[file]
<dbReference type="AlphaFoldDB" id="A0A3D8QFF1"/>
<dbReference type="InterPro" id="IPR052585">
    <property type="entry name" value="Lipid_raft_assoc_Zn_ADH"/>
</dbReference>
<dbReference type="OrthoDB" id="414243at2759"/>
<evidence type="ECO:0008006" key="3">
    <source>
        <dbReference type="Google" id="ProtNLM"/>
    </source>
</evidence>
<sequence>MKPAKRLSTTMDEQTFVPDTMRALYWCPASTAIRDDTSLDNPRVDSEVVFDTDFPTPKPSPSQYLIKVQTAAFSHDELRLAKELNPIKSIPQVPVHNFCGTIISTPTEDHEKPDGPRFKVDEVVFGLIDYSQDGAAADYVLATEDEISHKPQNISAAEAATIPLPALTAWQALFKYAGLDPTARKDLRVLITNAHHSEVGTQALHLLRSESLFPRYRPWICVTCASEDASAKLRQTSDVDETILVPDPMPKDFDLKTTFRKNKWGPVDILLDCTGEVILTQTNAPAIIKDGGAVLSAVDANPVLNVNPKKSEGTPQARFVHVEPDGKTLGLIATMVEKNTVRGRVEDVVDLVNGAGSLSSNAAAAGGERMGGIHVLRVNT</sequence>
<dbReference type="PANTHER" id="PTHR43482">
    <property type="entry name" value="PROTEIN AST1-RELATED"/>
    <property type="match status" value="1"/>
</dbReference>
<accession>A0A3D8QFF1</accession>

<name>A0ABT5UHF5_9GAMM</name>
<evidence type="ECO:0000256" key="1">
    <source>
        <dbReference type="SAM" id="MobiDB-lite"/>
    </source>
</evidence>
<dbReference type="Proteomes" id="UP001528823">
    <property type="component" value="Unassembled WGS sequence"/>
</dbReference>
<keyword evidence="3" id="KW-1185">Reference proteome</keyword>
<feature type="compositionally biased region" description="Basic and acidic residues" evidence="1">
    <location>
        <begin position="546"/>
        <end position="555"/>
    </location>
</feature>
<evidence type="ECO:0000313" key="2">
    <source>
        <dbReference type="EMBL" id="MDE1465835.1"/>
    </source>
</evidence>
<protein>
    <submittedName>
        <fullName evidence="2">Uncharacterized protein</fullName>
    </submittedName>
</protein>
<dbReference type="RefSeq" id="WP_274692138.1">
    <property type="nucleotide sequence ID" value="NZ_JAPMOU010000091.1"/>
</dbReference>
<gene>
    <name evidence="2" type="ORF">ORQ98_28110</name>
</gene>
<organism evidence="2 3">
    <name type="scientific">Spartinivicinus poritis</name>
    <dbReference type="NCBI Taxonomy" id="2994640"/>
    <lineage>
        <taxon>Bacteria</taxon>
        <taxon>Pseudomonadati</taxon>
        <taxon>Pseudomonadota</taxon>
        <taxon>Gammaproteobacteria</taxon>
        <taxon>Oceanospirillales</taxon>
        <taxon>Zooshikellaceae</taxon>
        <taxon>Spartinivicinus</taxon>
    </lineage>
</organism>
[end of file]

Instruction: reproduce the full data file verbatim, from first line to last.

<dbReference type="AlphaFoldDB" id="A0A3D8QFF1"/>
<dbReference type="InterPro" id="IPR052585">
    <property type="entry name" value="Lipid_raft_assoc_Zn_ADH"/>
</dbReference>
<dbReference type="OrthoDB" id="414243at2759"/>
<evidence type="ECO:0008006" key="3">
    <source>
        <dbReference type="Google" id="ProtNLM"/>
    </source>
</evidence>
<sequence>MKPAKRLSTTMDEQTFVPDTMRALYWCPASTAIRDDTSLDNPRVDSEVVFDTDFPTPKPSPSQYLIKVQTAAFSHDELRLAKELNPIKSIPQVPVHNFCGTIISTPTEDHEKPDGPRFKVDEVVFGLIDYSQDGAAADYVLATEDEISHKPQNISAAEAATIPLPALTAWQALFKYAGLDPTARKDLRVLITNAHHSEVGTQALHLLRSESLFPRYRPWICVTCASEDASAKLRQTSDVDETILVPDPMPKDFDLKTTFRKNKWGPVDILLDCTGEVILTQTNAPAIIKDGGAVLSAVDANPVLNVNPKKSEGTPQARFVHVEPDGKTLGLIATMVEKNTVRGRVEDVVDLVNGAGSLSSNAAAAGGERMGGIHVLRVNT</sequence>
<dbReference type="PANTHER" id="PTHR43482">
    <property type="entry name" value="PROTEIN AST1-RELATED"/>
    <property type="match status" value="1"/>
</dbReference>
<accession>A0A3D8QFF1</accession>

<name>A0ABT5UHF5_9GAMM</name>
<evidence type="ECO:0000256" key="1">
    <source>
        <dbReference type="SAM" id="MobiDB-lite"/>
    </source>
</evidence>
<dbReference type="Proteomes" id="UP001528823">
    <property type="component" value="Unassembled WGS sequence"/>
</dbReference>
<keyword evidence="3" id="KW-1185">Reference proteome</keyword>
<feature type="compositionally biased region" description="Basic and acidic residues" evidence="1">
    <location>
        <begin position="546"/>
        <end position="555"/>
    </location>
</feature>
<evidence type="ECO:0000313" key="2">
    <source>
        <dbReference type="EMBL" id="MDE1465835.1"/>
    </source>
</evidence>
<protein>
    <submittedName>
        <fullName evidence="2">Uncharacterized protein</fullName>
    </submittedName>
</protein>
<dbReference type="RefSeq" id="WP_274692138.1">
    <property type="nucleotide sequence ID" value="NZ_JAPMOU010000091.1"/>
</dbReference>
<gene>
    <name evidence="2" type="ORF">ORQ98_28110</name>
</gene>
<organism evidence="2 3">
    <name type="scientific">Spartinivicinus poritis</name>
    <dbReference type="NCBI Taxonomy" id="2994640"/>
    <lineage>
        <taxon>Bacteria</taxon>
        <taxon>Pseudomonadati</taxon>
        <taxon>Pseudomonadota</taxon>
        <taxon>Gammaproteobacteria</taxon>
        <taxon>Oceanospirillales</taxon>
        <taxon>Zooshikellaceae</taxon>
        <taxon>Spartinivicinus</taxon>
    </lineage>
</organism>